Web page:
PPJ- 21 December 2017
President Donald Trump announced on Monday, December 18, 2017 his administration’s National Security Strategy, a blueprint of President Trump’s forthcoming actions. This Strategy has turned Trump’s “America first” slogan into a foreign policy principle. The main objective of the Strategy is to maintain American supremacy against wide range of global challenges. Terrorism, notably the ISIS and al Qaeda, remains as the primary threat to the US national security.
China and Russia are revisionist powers
The Strategy document defines China and Russia as “the revisionist powers”. The following quote gives a clear idea on how the Trump administration prioritizes the rivalry with these two countries: “China and Russia want to shape a world antithetical to U.S values and interests. China seeks to displace the United States in the Indo-Pasific region, expand the reaches of its state-driven economic model and reorder the region in its favor. Russia seeks to restore its great power status and establish spheres of influence near its borders.” (25)
The Strategy blames Russia for “modernized forms of subversive tactics” to interfere in the domestic political affairs of other countries. Ironically, there is an ongoing federal investigation about the Russian meddling in the 2016 presidential elections with possible ties to Trump’s campaign.
Iran and North Korea are also presented in the document as sources of threats to the US national security. Iran, in particular, is mentioned 17 times in the document and it’s “support to terrorist organizations and activities to weaken the Middle Eastern states” are defined as key concerns.
In the Middle East section, it is possible to say that the strategy document has almost similar perspective with Saudi Arabia, the United Arab Emirates, Bahrein and Egypt quartet, which prioritize Iranian and political Islam as primary threats and normalizing relations with Israel. ………..()
Turkey’s place in the US National Security Strategy
Trump’s National Security Strategy does not mention Turkey explicitly, unlike Obama’s two National Security strategy documents, dated 2010 and 2015. “We will continue to engage with Turkey on a broad range of mutual goals, especially with regard to pursuit of stability in its region,” said the 2010 Strategy document in the “European allies” section titled.
In a similar manner, the 2015 Strategy document made an explicit reference to the relations with Turkey. In parallel to deteriorating Turkish-American relations, the 2015 document used more prudent tone by saying “we will continue to transform our relationship with Turkey.” However, Trump’s National Security Strategy document makes implicit, if not explicit, reference to Turkey.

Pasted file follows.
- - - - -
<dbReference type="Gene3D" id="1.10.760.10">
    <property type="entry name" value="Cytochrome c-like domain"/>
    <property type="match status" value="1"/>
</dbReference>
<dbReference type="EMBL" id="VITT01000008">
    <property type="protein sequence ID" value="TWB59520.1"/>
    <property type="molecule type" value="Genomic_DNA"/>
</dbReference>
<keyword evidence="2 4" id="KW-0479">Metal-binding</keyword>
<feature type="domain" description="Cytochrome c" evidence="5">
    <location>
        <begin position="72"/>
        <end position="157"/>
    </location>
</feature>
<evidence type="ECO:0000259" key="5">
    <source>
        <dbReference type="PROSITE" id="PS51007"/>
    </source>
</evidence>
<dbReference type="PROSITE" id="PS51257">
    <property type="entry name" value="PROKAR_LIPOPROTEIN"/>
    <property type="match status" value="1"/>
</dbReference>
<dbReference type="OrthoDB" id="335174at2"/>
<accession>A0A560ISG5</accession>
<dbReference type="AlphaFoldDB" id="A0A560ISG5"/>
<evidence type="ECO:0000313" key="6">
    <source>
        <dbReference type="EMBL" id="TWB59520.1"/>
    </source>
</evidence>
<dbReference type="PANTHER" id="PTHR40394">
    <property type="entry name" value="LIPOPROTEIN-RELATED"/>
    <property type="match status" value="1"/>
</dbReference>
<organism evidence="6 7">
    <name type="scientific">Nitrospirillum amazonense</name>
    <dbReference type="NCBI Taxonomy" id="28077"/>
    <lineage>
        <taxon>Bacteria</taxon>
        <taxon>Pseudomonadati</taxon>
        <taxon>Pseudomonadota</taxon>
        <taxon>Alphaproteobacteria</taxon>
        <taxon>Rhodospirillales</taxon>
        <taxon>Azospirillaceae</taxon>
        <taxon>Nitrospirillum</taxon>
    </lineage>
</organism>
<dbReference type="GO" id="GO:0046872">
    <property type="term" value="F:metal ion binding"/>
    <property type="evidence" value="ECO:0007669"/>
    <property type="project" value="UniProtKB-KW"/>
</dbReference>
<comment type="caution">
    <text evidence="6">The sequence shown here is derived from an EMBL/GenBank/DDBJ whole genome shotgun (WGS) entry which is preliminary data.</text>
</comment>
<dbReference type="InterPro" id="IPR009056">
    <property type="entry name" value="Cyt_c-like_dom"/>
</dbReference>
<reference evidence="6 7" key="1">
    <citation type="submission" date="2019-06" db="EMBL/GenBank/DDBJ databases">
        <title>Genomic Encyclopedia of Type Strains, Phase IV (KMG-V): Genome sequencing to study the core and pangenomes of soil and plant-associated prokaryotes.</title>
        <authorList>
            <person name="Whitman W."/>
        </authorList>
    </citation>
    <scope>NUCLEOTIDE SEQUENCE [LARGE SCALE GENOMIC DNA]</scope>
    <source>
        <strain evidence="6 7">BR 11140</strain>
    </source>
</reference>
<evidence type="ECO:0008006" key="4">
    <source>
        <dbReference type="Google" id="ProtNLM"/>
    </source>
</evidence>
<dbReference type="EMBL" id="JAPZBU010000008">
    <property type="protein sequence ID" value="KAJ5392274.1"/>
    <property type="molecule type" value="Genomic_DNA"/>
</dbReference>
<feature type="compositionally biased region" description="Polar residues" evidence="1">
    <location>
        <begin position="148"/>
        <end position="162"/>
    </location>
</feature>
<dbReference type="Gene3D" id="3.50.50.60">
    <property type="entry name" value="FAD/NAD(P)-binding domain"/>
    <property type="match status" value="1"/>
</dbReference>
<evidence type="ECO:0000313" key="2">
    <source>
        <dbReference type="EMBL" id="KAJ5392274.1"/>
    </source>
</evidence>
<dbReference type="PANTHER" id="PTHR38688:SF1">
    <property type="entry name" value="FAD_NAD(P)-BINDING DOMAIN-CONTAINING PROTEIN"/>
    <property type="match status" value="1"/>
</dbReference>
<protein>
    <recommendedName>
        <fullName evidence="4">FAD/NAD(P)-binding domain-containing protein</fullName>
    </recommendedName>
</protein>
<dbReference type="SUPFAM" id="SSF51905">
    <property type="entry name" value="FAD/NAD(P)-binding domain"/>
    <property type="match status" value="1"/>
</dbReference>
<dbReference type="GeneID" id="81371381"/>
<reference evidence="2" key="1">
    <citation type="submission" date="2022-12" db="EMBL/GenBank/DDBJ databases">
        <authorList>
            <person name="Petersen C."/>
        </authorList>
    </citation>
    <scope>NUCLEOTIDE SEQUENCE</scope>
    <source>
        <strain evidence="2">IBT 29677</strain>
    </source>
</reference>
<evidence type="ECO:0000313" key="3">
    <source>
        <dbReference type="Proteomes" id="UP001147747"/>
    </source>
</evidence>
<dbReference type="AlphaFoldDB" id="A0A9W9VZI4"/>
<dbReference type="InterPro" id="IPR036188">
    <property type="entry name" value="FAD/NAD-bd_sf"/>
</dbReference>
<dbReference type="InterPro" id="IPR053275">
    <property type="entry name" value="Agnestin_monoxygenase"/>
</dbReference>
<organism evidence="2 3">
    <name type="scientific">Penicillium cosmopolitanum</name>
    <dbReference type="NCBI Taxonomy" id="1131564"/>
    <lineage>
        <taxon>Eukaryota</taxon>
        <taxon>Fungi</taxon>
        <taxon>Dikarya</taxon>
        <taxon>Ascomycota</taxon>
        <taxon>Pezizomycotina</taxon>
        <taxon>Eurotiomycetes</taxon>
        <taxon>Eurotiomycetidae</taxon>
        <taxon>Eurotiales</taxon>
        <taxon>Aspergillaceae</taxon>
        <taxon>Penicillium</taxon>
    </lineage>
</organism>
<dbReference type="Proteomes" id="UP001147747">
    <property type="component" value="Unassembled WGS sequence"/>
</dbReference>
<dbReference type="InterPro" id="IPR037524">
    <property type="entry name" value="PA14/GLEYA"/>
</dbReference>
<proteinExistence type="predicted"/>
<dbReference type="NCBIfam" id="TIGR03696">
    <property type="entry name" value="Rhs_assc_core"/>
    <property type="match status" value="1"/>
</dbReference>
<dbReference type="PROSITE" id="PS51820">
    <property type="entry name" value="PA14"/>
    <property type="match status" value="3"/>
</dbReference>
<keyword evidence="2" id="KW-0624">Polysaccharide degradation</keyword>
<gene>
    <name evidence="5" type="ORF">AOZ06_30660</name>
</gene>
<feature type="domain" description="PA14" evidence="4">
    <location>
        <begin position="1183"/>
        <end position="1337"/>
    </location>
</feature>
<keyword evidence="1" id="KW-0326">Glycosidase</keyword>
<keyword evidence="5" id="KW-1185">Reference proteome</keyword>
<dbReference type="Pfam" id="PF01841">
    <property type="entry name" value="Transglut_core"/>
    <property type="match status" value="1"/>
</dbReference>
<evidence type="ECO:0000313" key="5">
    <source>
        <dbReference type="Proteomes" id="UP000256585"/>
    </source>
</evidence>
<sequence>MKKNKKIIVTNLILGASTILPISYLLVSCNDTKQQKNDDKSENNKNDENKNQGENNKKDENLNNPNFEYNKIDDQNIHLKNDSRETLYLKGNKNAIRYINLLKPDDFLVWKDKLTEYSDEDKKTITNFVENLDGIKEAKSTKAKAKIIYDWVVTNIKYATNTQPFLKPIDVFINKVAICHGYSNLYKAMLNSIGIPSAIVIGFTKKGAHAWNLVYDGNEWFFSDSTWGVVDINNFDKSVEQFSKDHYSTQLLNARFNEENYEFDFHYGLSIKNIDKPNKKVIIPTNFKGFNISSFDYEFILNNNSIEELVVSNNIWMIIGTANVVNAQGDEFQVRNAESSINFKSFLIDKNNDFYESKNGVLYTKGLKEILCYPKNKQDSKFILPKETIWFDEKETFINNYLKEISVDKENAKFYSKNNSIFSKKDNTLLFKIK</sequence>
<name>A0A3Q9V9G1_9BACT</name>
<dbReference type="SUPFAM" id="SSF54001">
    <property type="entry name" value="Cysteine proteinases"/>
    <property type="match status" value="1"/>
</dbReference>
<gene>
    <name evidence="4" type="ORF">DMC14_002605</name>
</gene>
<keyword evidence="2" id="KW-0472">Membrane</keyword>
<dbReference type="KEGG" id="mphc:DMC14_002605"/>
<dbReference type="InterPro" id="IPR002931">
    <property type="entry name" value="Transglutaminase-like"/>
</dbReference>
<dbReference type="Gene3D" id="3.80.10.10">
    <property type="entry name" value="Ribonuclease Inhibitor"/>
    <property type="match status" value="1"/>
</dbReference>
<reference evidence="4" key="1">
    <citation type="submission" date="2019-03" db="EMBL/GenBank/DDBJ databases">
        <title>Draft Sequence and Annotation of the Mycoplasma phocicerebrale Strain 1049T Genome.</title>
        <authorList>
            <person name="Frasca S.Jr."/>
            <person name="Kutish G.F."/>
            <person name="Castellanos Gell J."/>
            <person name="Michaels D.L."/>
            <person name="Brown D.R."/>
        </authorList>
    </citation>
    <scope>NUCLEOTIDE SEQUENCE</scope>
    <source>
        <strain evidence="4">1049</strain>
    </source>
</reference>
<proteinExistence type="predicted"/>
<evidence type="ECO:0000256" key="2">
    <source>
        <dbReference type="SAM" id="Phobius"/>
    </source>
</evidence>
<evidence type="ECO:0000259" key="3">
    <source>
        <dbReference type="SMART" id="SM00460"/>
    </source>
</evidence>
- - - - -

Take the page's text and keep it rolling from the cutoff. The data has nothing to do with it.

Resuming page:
First of all, the document’s viewpoint of the Middle East clearly excludes Turkey by embracing Riyadh and Abu Dhabi’s approach. In fact, Donald Trump gave its first sign in famous Riyadh Summit which Erdogan did not attend. “We remain committed to helping our partners achieve a stable and prosperous region, including through a strong and integrated Gulf Cooperation Council.” It also promotes American partners and key leaders in the region who reject radical ideologies ‘calling for a rejection of Islamist extremism and violence ‘ as opportunities for the U.S. in the region. In return, Turkey’s two allies in the region, Russia and Iran, are characterized as the main threats.
Another important point in the document is defeating “jihadist terrorists and other groups that forment hatred and use violence to advance their supremacist Islamist ideologies.” In the light of National Security Advisor H.R. McMaster’s recent remarks about Muslim Brotherhood, Turkey and Qatar, it can be interpreted as a tacit threat for Ankara and Doha.
Besides, in “Defeat Jihadist Terrorists” section, “We will sever their [terrorists] financing and protect the U.S. and international financial systems from abuse,” said in the document, reminding of Zarrab-Atilla trial for evading U.S. sanctions against Iran.
The Strategy makes references to new challenges that free societies encounter as they exploit information technology, democratic media freedoms and international institutions. “Repressive leaders often collaborate to subvert free societies and corrupt multilateral organizations,” states the document. Within this scope, the Strategy envisages prioritizing to “empower reform-minded governments, people and civil society.”
Moreover, it is promised to people living under oppressive regimes that Washington will support them with words and actions. “We are under no obligation to offer the benefits of our free and prosperous community to repressive regimes and human rights abusers,” says the Strategy document and adds that “We may use diplomacy, sanctions and other tools to isolate states and leaders who threaten our interests and whose actions run contrary to our values”.